The first season of "Ted Lasso" garnered 20 Emmy Award nominations, make it the most nominated comedy series this year, as well as the freshman series with the most nominations in Emmy history.

Season two deepens the challenges faced by the team, whose optimism is tested yet again by difficult situations. Fernández lends an authenticity to the role of a soccer player with plenty of skill and cheer to spare. Rojas is "in a state of 24/7 extreme happiness," Fernández said. "I cannot be like that all the time."

In the first season, the show introduces an extremely happy version of Dani Rojas that “reminds us of that inner child we all have,” Fernández said. In season two, a different side emerges.

“I am grateful for the second season, because this version of Dani feels more like a real human with real problems," Fernández said. "I’m very excited to see how people react. It’s all about the way you face those problems and how you overcome them, and the people with whom you surround yourself."

"In stressful times, it’s good to remember why we’re doing what we’re doing, and what brought us here," Fernández said. "Dani’s a free spirit, so passionate about games, life — that’s something we can take from him.”

Bringing 'Latino' to a global audience

"I wanted to play the most Latino/Mexican football player," Fernández said, adding he was grateful the show has allowed that space, "because around the world people are getting to know who we are.”

Fernández describes the show as a collaboration, with the creators and writers embracing and encouraging improvisation from the cast. In a scene in season one, the script had Rojas leaving the locker room, “but I thought if I’m leaving the room, let’s bring something else, so I started singing in Spanish and they loved it!”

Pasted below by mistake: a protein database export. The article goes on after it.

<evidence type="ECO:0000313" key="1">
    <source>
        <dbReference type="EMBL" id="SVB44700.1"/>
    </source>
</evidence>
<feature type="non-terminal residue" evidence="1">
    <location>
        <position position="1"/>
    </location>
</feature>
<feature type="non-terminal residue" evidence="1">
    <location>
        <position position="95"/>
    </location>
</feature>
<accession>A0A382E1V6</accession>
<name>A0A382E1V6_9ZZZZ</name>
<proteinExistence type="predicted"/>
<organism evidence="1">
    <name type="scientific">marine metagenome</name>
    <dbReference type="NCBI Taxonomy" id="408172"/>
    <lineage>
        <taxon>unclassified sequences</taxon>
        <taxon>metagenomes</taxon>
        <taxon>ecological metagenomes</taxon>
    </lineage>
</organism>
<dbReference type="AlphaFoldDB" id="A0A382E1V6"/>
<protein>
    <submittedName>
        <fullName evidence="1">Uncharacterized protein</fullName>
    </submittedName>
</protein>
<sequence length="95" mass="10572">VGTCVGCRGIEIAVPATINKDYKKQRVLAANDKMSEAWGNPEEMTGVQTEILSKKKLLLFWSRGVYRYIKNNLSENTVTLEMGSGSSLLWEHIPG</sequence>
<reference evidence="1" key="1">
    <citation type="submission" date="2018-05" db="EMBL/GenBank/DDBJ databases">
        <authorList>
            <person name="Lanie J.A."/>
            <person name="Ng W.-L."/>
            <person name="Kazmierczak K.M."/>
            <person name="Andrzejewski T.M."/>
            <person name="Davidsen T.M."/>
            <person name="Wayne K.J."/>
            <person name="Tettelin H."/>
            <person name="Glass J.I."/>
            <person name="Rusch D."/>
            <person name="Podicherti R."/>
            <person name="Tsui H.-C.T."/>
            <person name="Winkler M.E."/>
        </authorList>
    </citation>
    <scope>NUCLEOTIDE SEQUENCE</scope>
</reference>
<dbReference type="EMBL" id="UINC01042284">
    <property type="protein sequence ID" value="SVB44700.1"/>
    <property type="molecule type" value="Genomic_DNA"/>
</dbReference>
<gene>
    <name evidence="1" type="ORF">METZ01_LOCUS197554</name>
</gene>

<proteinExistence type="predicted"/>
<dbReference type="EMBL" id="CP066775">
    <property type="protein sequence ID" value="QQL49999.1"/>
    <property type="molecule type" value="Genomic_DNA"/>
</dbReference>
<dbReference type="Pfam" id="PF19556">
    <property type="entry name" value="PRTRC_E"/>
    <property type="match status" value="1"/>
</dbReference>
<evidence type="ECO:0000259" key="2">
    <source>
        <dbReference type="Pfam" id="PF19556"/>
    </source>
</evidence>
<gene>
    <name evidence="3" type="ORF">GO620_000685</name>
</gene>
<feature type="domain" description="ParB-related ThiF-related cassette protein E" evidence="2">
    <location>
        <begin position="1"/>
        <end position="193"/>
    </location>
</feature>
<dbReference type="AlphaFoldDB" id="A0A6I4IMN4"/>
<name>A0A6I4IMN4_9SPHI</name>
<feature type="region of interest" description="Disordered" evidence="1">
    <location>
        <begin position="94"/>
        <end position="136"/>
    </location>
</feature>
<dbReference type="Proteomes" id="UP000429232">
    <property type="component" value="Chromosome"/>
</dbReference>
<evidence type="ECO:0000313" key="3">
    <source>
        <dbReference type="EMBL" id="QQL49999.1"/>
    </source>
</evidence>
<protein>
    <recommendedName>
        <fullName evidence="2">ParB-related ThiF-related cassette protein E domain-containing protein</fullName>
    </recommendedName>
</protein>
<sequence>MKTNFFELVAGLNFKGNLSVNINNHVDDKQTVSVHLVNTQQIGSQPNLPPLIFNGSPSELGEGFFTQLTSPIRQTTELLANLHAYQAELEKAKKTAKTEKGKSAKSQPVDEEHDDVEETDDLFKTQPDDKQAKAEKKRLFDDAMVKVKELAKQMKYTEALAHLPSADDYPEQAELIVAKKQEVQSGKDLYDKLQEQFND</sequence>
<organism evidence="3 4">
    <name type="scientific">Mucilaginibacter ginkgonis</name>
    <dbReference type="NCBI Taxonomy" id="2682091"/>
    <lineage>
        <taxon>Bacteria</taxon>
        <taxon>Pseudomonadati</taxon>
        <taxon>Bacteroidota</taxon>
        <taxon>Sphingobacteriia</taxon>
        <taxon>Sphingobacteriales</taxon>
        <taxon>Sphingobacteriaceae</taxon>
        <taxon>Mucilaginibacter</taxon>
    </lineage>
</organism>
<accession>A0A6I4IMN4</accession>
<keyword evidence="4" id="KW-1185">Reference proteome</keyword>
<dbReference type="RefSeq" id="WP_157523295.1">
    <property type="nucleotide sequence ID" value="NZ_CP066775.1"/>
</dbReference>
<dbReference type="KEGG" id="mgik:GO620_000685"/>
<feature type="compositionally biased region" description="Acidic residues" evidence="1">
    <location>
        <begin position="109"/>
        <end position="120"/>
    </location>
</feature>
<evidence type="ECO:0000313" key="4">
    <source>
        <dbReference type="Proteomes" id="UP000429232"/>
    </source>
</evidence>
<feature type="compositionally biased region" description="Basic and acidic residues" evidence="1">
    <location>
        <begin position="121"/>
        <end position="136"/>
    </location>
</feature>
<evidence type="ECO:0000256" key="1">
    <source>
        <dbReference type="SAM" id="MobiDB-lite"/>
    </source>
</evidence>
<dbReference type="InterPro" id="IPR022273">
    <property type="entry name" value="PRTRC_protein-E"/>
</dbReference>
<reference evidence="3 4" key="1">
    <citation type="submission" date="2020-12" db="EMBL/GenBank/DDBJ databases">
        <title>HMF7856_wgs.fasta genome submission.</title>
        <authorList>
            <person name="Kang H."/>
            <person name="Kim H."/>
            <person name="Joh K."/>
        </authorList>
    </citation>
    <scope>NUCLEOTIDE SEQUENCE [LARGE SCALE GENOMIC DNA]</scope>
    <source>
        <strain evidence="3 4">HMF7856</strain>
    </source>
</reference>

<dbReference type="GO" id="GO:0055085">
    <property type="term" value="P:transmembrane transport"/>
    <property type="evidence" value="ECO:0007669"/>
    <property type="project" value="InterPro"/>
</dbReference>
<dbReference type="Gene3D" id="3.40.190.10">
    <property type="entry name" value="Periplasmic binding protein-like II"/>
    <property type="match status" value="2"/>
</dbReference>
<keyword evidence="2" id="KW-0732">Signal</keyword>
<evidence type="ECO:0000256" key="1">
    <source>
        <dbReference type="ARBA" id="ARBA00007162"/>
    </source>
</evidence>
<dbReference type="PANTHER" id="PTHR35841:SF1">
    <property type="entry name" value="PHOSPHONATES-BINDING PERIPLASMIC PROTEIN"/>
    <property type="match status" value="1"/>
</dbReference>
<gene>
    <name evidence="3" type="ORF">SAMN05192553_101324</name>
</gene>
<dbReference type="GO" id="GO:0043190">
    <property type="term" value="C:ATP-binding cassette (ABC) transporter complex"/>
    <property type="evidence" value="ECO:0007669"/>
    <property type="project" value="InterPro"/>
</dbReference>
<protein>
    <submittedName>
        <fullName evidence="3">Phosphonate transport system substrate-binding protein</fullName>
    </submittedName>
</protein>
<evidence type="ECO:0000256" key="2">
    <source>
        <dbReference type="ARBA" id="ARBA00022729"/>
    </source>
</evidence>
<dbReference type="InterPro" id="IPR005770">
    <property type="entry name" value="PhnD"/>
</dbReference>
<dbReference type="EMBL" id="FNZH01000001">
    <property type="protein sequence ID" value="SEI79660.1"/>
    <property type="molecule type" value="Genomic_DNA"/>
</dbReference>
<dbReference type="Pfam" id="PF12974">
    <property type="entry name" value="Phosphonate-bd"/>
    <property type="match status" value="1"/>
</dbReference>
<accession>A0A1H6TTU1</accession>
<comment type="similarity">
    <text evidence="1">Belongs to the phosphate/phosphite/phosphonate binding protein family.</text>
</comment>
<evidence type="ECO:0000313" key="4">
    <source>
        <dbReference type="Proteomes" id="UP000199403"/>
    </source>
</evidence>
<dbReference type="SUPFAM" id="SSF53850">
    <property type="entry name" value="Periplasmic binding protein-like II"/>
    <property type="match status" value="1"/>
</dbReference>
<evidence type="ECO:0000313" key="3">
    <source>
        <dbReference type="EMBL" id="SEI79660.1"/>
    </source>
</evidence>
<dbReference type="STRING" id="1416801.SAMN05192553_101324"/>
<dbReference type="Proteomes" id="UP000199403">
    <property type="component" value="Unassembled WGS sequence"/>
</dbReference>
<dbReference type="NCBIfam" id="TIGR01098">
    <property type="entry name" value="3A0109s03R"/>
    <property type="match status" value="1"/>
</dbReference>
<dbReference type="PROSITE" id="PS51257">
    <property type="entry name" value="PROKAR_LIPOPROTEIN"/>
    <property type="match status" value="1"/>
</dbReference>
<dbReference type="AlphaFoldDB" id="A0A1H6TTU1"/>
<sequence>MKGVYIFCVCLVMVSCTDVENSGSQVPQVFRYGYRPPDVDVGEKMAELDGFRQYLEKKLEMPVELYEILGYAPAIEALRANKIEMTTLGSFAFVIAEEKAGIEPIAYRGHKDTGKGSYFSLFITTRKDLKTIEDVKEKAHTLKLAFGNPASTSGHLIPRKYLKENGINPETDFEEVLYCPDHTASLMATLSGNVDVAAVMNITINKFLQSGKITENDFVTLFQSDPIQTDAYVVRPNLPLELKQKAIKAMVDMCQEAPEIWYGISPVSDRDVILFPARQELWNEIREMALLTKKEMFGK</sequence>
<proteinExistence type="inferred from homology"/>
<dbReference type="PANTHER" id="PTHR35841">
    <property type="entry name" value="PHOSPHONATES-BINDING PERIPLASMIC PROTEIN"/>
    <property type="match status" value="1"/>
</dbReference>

Fernández said it was a "dream come true" to work with Sudeikis and co-star Brendan Hunt, who both come from the improv world and know that good ideas can come from anyone, something he's learning.

"Hopefully, I will know how to do it too with my own projects," he said. Fernández owns Spectrum MX films, which is currently developing a rom-com titled, "Do You Speak Love." He said he would love to one day work with Oscar-winners Guillermo Del Toro, the Mexican director, and Puerto Rican actor Benicio Del Toro, as well as other Latinos "with a different last name."

Cristo Fernandez stars as Dani Rojas in Apple's "Ted Lasso."
Cristo Fernandez stars as Dani Rojas in Apple's "Ted Lasso."Colin Hutton / Apple

As Fernández reflected about his character, he said he embraces Dani Rojas' level of optimism — and the show's lessons.

“Although we might be doing what we love, sometimes we get stressed out, and that’s normal," he said. “It’s important to look at ourselves and realize that regardless of the circumstances, we can always be kind with each other — without expecting anything."

"You realize this when fans not only congratulate us," Fernández said, "but also say how important the show has been for them, because of the times we’re living in.”